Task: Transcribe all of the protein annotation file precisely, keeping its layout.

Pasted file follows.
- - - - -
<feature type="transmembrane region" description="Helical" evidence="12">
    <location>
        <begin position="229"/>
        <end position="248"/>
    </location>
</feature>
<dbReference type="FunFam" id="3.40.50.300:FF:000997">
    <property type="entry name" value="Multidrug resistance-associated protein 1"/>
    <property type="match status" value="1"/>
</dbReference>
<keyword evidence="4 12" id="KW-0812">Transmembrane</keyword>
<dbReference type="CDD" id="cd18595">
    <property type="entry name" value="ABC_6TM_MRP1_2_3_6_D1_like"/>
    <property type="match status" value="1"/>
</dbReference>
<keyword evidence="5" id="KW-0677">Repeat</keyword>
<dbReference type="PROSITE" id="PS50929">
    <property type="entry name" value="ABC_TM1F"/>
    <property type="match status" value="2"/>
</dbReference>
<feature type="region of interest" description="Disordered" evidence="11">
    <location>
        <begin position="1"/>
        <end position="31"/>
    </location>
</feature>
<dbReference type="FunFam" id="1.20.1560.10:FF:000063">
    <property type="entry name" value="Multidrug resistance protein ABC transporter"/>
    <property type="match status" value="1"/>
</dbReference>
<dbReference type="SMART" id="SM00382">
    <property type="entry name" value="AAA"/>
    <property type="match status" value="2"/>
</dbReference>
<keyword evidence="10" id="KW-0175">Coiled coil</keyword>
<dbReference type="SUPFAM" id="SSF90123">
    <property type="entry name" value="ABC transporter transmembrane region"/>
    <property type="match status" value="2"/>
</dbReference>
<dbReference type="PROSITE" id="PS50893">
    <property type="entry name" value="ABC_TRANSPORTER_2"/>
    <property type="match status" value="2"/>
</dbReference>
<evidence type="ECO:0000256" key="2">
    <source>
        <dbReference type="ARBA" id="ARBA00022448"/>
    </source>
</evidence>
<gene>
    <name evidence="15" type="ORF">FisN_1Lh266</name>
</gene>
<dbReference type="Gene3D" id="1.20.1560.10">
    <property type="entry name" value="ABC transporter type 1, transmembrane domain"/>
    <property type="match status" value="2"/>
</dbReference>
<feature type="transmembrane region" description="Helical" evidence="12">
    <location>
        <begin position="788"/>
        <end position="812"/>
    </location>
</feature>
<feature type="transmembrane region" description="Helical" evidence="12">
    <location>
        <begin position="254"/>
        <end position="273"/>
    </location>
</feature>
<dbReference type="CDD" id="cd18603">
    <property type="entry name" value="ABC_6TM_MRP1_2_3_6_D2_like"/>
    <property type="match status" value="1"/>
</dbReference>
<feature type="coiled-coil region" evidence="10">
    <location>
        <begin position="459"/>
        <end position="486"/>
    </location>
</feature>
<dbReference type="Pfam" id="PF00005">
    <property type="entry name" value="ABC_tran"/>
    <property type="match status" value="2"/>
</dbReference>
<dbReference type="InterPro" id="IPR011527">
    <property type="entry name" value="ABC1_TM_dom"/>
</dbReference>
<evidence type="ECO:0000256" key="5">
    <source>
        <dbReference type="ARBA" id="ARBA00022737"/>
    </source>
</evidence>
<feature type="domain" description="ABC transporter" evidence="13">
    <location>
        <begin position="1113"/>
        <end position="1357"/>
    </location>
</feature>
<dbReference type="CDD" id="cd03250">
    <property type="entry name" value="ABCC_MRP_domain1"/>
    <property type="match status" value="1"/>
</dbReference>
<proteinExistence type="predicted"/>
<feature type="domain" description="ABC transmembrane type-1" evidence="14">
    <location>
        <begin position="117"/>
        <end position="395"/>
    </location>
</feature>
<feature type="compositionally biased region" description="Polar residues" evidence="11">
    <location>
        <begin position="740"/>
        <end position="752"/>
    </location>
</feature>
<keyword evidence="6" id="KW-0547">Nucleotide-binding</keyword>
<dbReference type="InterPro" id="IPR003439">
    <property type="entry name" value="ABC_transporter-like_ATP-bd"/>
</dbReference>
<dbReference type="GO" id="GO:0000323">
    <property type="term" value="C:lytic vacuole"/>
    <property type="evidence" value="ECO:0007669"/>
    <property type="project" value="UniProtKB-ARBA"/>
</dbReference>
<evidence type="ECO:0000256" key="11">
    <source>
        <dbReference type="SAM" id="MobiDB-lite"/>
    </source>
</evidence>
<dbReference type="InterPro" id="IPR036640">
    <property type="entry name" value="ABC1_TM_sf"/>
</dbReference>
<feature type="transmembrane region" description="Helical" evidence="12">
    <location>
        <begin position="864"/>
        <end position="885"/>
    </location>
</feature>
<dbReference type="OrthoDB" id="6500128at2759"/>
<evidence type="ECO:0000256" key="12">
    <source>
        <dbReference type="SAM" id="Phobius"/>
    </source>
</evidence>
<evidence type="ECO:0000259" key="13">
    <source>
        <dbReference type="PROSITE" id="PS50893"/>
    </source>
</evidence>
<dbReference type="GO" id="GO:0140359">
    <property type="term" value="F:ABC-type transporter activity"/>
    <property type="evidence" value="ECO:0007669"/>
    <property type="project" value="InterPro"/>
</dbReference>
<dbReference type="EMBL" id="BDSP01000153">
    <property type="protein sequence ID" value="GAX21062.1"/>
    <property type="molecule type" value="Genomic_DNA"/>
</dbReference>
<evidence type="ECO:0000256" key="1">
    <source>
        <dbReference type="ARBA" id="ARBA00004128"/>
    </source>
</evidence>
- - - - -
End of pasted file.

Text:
<feature type="transmembrane region" description="Helical" evidence="12">
    <location>
        <begin position="229"/>
        <end position="248"/>
    </location>
</feature>
<dbReference type="FunFam" id="3.40.50.300:FF:000997">
    <property type="entry name" value="Multidrug resistance-associated protein 1"/>
    <property type="match status" value="1"/>
</dbReference>
<keyword evidence="4 12" id="KW-0812">Transmembrane</keyword>
<dbReference type="CDD" id="cd18595">
    <property type="entry name" value="ABC_6TM_MRP1_2_3_6_D1_like"/>
    <property type="match status" value="1"/>
</dbReference>
<keyword evidence="5" id="KW-0677">Repeat</keyword>
<dbReference type="PROSITE" id="PS50929">
    <property type="entry name" value="ABC_TM1F"/>
    <property type="match status" value="2"/>
</dbReference>
<feature type="region of interest" description="Disordered" evidence="11">
    <location>
        <begin position="1"/>
        <end position="31"/>
    </location>
</feature>
<dbReference type="FunFam" id="1.20.1560.10:FF:000063">
    <property type="entry name" value="Multidrug resistance protein ABC transporter"/>
    <property type="match status" value="1"/>
</dbReference>
<dbReference type="SMART" id="SM00382">
    <property type="entry name" value="AAA"/>
    <property type="match status" value="2"/>
</dbReference>
<keyword evidence="10" id="KW-0175">Coiled coil</keyword>
<dbReference type="SUPFAM" id="SSF90123">
    <property type="entry name" value="ABC transporter transmembrane region"/>
    <property type="match status" value="2"/>
</dbReference>
<dbReference type="PROSITE" id="PS50893">
    <property type="entry name" value="ABC_TRANSPORTER_2"/>
    <property type="match status" value="2"/>
</dbReference>
<evidence type="ECO:0000256" key="2">
    <source>
        <dbReference type="ARBA" id="ARBA00022448"/>
    </source>
</evidence>
<gene>
    <name evidence="15" type="ORF">FisN_1Lh266</name>
</gene>
<dbReference type="Gene3D" id="1.20.1560.10">
    <property type="entry name" value="ABC transporter type 1, transmembrane domain"/>
    <property type="match status" value="2"/>
</dbReference>
<feature type="transmembrane region" description="Helical" evidence="12">
    <location>
        <begin position="788"/>
        <end position="812"/>
    </location>
</feature>
<feature type="transmembrane region" description="Helical" evidence="12">
    <location>
        <begin position="254"/>
        <end position="273"/>
    </location>
</feature>
<dbReference type="CDD" id="cd18603">
    <property type="entry name" value="ABC_6TM_MRP1_2_3_6_D2_like"/>
    <property type="match status" value="1"/>
</dbReference>
<feature type="coiled-coil region" evidence="10">
    <location>
        <begin position="459"/>
        <end position="486"/>
    </location>
</feature>
<dbReference type="Pfam" id="PF00005">
    <property type="entry name" value="ABC_tran"/>
    <property type="match status" value="2"/>
</dbReference>
<dbReference type="InterPro" id="IPR011527">
    <property type="entry name" value="ABC1_TM_dom"/>
</dbReference>
<evidence type="ECO:0000256" key="5">
    <source>
        <dbReference type="ARBA" id="ARBA00022737"/>
    </source>
</evidence>
<feature type="domain" description="ABC transporter" evidence="13">
    <location>
        <begin position="1113"/>
        <end position="1357"/>
    </location>
</feature>
<dbReference type="CDD" id="cd03250">
    <property type="entry name" value="ABCC_MRP_domain1"/>
    <property type="match status" value="1"/>
</dbReference>
<proteinExistence type="predicted"/>
<feature type="domain" description="ABC transmembrane type-1" evidence="14">
    <location>
        <begin position="117"/>
        <end position="395"/>
    </location>
</feature>
<feature type="compositionally biased region" description="Polar residues" evidence="11">
    <location>
        <begin position="740"/>
        <end position="752"/>
    </location>
</feature>
<keyword evidence="6" id="KW-0547">Nucleotide-binding</keyword>
<dbReference type="InterPro" id="IPR003439">
    <property type="entry name" value="ABC_transporter-like_ATP-bd"/>
</dbReference>
<dbReference type="GO" id="GO:0000323">
    <property type="term" value="C:lytic vacuole"/>
    <property type="evidence" value="ECO:0007669"/>
    <property type="project" value="UniProtKB-ARBA"/>
</dbReference>
<evidence type="ECO:0000256" key="11">
    <source>
        <dbReference type="SAM" id="MobiDB-lite"/>
    </source>
</evidence>
<dbReference type="InterPro" id="IPR036640">
    <property type="entry name" value="ABC1_TM_sf"/>
</dbReference>
<feature type="transmembrane region" description="Helical" evidence="12">
    <location>
        <begin position="864"/>
        <end position="885"/>
    </location>
</feature>
<dbReference type="OrthoDB" id="6500128at2759"/>
<evidence type="ECO:0000256" key="12">
    <source>
        <dbReference type="SAM" id="Phobius"/>
    </source>
</evidence>
<evidence type="ECO:0000259" key="13">
    <source>
        <dbReference type="PROSITE" id="PS50893"/>
    </source>
</evidence>
<dbReference type="GO" id="GO:0140359">
    <property type="term" value="F:ABC-type transporter activity"/>
    <property type="evidence" value="ECO:0007669"/>
    <property type="project" value="InterPro"/>
</dbReference>
<dbReference type="EMBL" id="BDSP01000153">
    <property type="protein sequence ID" value="GAX21062.1"/>
    <property type="molecule type" value="Genomic_DNA"/>
</dbReference>
<evidence type="ECO:0000256" key="1">
    <source>
        <dbReference type="ARBA" id="ARBA00004128"/>
    </source>
</evidence>